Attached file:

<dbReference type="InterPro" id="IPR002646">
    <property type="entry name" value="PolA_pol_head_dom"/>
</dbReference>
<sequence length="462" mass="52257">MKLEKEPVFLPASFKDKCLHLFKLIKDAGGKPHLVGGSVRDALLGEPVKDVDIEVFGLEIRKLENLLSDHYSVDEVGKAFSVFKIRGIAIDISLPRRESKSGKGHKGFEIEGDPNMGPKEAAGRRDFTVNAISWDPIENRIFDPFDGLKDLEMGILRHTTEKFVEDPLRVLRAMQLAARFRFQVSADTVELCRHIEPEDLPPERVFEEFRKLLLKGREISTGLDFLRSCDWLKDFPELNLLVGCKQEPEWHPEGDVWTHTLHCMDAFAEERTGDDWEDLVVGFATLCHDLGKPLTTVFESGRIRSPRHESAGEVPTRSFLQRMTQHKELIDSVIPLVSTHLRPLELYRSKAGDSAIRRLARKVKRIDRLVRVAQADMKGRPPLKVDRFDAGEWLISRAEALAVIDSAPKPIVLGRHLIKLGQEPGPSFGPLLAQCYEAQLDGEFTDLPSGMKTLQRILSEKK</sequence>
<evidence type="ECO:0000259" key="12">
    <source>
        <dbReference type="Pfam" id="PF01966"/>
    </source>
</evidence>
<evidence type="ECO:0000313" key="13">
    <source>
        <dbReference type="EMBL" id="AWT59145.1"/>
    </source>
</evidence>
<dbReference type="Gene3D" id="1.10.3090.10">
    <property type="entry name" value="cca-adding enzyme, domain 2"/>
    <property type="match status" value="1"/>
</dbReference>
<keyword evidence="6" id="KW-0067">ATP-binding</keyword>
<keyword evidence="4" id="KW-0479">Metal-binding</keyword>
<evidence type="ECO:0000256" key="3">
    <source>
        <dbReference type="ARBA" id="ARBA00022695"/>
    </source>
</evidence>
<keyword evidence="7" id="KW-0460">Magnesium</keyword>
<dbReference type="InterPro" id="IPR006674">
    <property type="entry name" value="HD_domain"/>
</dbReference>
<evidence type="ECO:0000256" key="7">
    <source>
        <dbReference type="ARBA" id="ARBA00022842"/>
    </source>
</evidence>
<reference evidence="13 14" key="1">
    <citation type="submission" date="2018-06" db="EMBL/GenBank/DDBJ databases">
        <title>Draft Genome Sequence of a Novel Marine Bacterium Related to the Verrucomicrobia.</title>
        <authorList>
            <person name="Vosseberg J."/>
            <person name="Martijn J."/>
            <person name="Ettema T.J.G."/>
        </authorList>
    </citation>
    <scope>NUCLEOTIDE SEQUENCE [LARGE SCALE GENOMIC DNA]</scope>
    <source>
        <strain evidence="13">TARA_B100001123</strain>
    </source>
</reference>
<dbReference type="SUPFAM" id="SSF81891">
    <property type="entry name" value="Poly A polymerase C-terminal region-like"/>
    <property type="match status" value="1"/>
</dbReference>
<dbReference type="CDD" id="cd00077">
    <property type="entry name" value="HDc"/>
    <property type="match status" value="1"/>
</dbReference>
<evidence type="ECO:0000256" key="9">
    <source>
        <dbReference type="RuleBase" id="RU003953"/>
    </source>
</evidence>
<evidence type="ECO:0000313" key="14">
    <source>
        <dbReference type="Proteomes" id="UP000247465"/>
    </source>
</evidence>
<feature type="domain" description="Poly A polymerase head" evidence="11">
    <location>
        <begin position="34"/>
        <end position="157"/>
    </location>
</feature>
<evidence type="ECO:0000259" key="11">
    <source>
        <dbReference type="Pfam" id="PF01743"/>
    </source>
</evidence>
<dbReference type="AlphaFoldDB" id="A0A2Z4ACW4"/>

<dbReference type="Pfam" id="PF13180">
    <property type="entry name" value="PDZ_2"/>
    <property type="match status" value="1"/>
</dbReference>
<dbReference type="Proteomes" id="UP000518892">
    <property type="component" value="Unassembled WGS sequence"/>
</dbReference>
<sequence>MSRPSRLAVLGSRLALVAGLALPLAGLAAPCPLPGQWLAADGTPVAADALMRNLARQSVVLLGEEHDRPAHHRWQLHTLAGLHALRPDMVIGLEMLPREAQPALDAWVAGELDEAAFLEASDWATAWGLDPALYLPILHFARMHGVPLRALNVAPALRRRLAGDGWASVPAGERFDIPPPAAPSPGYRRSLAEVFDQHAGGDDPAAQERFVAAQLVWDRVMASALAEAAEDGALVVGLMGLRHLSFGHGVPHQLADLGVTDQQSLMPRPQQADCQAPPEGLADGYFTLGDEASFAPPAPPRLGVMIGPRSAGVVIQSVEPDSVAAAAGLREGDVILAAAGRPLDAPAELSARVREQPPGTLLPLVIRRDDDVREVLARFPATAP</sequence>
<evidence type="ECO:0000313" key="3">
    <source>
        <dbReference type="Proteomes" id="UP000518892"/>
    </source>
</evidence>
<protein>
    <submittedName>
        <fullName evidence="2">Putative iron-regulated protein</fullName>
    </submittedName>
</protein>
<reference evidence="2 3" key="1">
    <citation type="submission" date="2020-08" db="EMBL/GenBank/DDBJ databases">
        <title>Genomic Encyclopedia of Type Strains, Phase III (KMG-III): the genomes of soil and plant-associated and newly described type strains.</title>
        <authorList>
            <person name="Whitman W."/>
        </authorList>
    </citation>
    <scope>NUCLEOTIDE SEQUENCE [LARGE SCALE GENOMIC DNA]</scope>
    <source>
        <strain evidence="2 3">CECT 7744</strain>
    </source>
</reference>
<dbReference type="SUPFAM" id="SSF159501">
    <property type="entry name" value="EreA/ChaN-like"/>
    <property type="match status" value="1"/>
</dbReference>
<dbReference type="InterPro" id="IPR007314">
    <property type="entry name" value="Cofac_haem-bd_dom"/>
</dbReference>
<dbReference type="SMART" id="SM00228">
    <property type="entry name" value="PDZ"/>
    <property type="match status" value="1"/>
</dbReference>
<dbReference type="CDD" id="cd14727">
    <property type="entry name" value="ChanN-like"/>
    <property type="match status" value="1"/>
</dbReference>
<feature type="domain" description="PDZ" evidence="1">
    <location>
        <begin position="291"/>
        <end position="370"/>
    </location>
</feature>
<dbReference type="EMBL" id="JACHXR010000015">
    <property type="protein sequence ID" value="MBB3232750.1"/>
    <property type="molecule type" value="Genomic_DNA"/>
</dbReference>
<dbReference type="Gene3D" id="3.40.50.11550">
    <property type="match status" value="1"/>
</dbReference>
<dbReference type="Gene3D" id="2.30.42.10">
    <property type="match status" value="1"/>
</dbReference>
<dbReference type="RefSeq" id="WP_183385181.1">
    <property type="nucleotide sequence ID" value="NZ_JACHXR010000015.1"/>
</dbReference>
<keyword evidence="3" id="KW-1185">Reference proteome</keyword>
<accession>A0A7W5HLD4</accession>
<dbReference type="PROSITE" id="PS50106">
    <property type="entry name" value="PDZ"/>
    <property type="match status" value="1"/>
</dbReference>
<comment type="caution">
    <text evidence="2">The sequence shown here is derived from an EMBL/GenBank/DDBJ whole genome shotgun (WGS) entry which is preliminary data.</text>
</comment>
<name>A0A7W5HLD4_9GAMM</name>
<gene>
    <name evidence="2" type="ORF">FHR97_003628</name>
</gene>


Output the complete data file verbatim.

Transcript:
<dbReference type="InterPro" id="IPR002646">
    <property type="entry name" value="PolA_pol_head_dom"/>
</dbReference>
<sequence length="462" mass="52257">MKLEKEPVFLPASFKDKCLHLFKLIKDAGGKPHLVGGSVRDALLGEPVKDVDIEVFGLEIRKLENLLSDHYSVDEVGKAFSVFKIRGIAIDISLPRRESKSGKGHKGFEIEGDPNMGPKEAAGRRDFTVNAISWDPIENRIFDPFDGLKDLEMGILRHTTEKFVEDPLRVLRAMQLAARFRFQVSADTVELCRHIEPEDLPPERVFEEFRKLLLKGREISTGLDFLRSCDWLKDFPELNLLVGCKQEPEWHPEGDVWTHTLHCMDAFAEERTGDDWEDLVVGFATLCHDLGKPLTTVFESGRIRSPRHESAGEVPTRSFLQRMTQHKELIDSVIPLVSTHLRPLELYRSKAGDSAIRRLARKVKRIDRLVRVAQADMKGRPPLKVDRFDAGEWLISRAEALAVIDSAPKPIVLGRHLIKLGQEPGPSFGPLLAQCYEAQLDGEFTDLPSGMKTLQRILSEKK</sequence>
<evidence type="ECO:0000259" key="12">
    <source>
        <dbReference type="Pfam" id="PF01966"/>
    </source>
</evidence>
<evidence type="ECO:0000313" key="13">
    <source>
        <dbReference type="EMBL" id="AWT59145.1"/>
    </source>
</evidence>
<dbReference type="Gene3D" id="1.10.3090.10">
    <property type="entry name" value="cca-adding enzyme, domain 2"/>
    <property type="match status" value="1"/>
</dbReference>
<keyword evidence="6" id="KW-0067">ATP-binding</keyword>
<keyword evidence="4" id="KW-0479">Metal-binding</keyword>
<evidence type="ECO:0000256" key="3">
    <source>
        <dbReference type="ARBA" id="ARBA00022695"/>
    </source>
</evidence>
<keyword evidence="7" id="KW-0460">Magnesium</keyword>
<dbReference type="InterPro" id="IPR006674">
    <property type="entry name" value="HD_domain"/>
</dbReference>
<evidence type="ECO:0000256" key="7">
    <source>
        <dbReference type="ARBA" id="ARBA00022842"/>
    </source>
</evidence>
<reference evidence="13 14" key="1">
    <citation type="submission" date="2018-06" db="EMBL/GenBank/DDBJ databases">
        <title>Draft Genome Sequence of a Novel Marine Bacterium Related to the Verrucomicrobia.</title>
        <authorList>
            <person name="Vosseberg J."/>
            <person name="Martijn J."/>
            <person name="Ettema T.J.G."/>
        </authorList>
    </citation>
    <scope>NUCLEOTIDE SEQUENCE [LARGE SCALE GENOMIC DNA]</scope>
    <source>
        <strain evidence="13">TARA_B100001123</strain>
    </source>
</reference>
<dbReference type="SUPFAM" id="SSF81891">
    <property type="entry name" value="Poly A polymerase C-terminal region-like"/>
    <property type="match status" value="1"/>
</dbReference>
<dbReference type="CDD" id="cd00077">
    <property type="entry name" value="HDc"/>
    <property type="match status" value="1"/>
</dbReference>
<evidence type="ECO:0000256" key="9">
    <source>
        <dbReference type="RuleBase" id="RU003953"/>
    </source>
</evidence>
<evidence type="ECO:0000313" key="14">
    <source>
        <dbReference type="Proteomes" id="UP000247465"/>
    </source>
</evidence>
<feature type="domain" description="Poly A polymerase head" evidence="11">
    <location>
        <begin position="34"/>
        <end position="157"/>
    </location>
</feature>
<evidence type="ECO:0000259" key="11">
    <source>
        <dbReference type="Pfam" id="PF01743"/>
    </source>
</evidence>
<dbReference type="AlphaFoldDB" id="A0A2Z4ACW4"/>

<dbReference type="Pfam" id="PF13180">
    <property type="entry name" value="PDZ_2"/>
    <property type="match status" value="1"/>
</dbReference>
<dbReference type="Proteomes" id="UP000518892">
    <property type="component" value="Unassembled WGS sequence"/>
</dbReference>
<sequence>MSRPSRLAVLGSRLALVAGLALPLAGLAAPCPLPGQWLAADGTPVAADALMRNLARQSVVLLGEEHDRPAHHRWQLHTLAGLHALRPDMVIGLEMLPREAQPALDAWVAGELDEAAFLEASDWATAWGLDPALYLPILHFARMHGVPLRALNVAPALRRRLAGDGWASVPAGERFDIPPPAAPSPGYRRSLAEVFDQHAGGDDPAAQERFVAAQLVWDRVMASALAEAAEDGALVVGLMGLRHLSFGHGVPHQLADLGVTDQQSLMPRPQQADCQAPPEGLADGYFTLGDEASFAPPAPPRLGVMIGPRSAGVVIQSVEPDSVAAAAGLREGDVILAAAGRPLDAPAELSARVREQPPGTLLPLVIRRDDDVREVLARFPATAP</sequence>
<evidence type="ECO:0000313" key="3">
    <source>
        <dbReference type="Proteomes" id="UP000518892"/>
    </source>
</evidence>
<protein>
    <submittedName>
        <fullName evidence="2">Putative iron-regulated protein</fullName>
    </submittedName>
</protein>
<reference evidence="2 3" key="1">
    <citation type="submission" date="2020-08" db="EMBL/GenBank/DDBJ databases">
        <title>Genomic Encyclopedia of Type Strains, Phase III (KMG-III): the genomes of soil and plant-associated and newly described type strains.</title>
        <authorList>
            <person name="Whitman W."/>
        </authorList>
    </citation>
    <scope>NUCLEOTIDE SEQUENCE [LARGE SCALE GENOMIC DNA]</scope>
    <source>
        <strain evidence="2 3">CECT 7744</strain>
    </source>
</reference>
<dbReference type="SUPFAM" id="SSF159501">
    <property type="entry name" value="EreA/ChaN-like"/>
    <property type="match status" value="1"/>
</dbReference>
<dbReference type="InterPro" id="IPR007314">
    <property type="entry name" value="Cofac_haem-bd_dom"/>
</dbReference>
<dbReference type="SMART" id="SM00228">
    <property type="entry name" value="PDZ"/>
    <property type="match status" value="1"/>
</dbReference>
<dbReference type="CDD" id="cd14727">
    <property type="entry name" value="ChanN-like"/>
    <property type="match status" value="1"/>
</dbReference>
<feature type="domain" description="PDZ" evidence="1">
    <location>
        <begin position="291"/>
        <end position="370"/>
    </location>
</feature>
<dbReference type="EMBL" id="JACHXR010000015">
    <property type="protein sequence ID" value="MBB3232750.1"/>
    <property type="molecule type" value="Genomic_DNA"/>
</dbReference>
<dbReference type="Gene3D" id="3.40.50.11550">
    <property type="match status" value="1"/>
</dbReference>
<dbReference type="Gene3D" id="2.30.42.10">
    <property type="match status" value="1"/>
</dbReference>
<dbReference type="RefSeq" id="WP_183385181.1">
    <property type="nucleotide sequence ID" value="NZ_JACHXR010000015.1"/>
</dbReference>
<keyword evidence="3" id="KW-1185">Reference proteome</keyword>
<accession>A0A7W5HLD4</accession>
<dbReference type="PROSITE" id="PS50106">
    <property type="entry name" value="PDZ"/>
    <property type="match status" value="1"/>
</dbReference>
<comment type="caution">
    <text evidence="2">The sequence shown here is derived from an EMBL/GenBank/DDBJ whole genome shotgun (WGS) entry which is preliminary data.</text>
</comment>
<name>A0A7W5HLD4_9GAMM</name>
<gene>
    <name evidence="2" type="ORF">FHR97_003628</name>
</gene>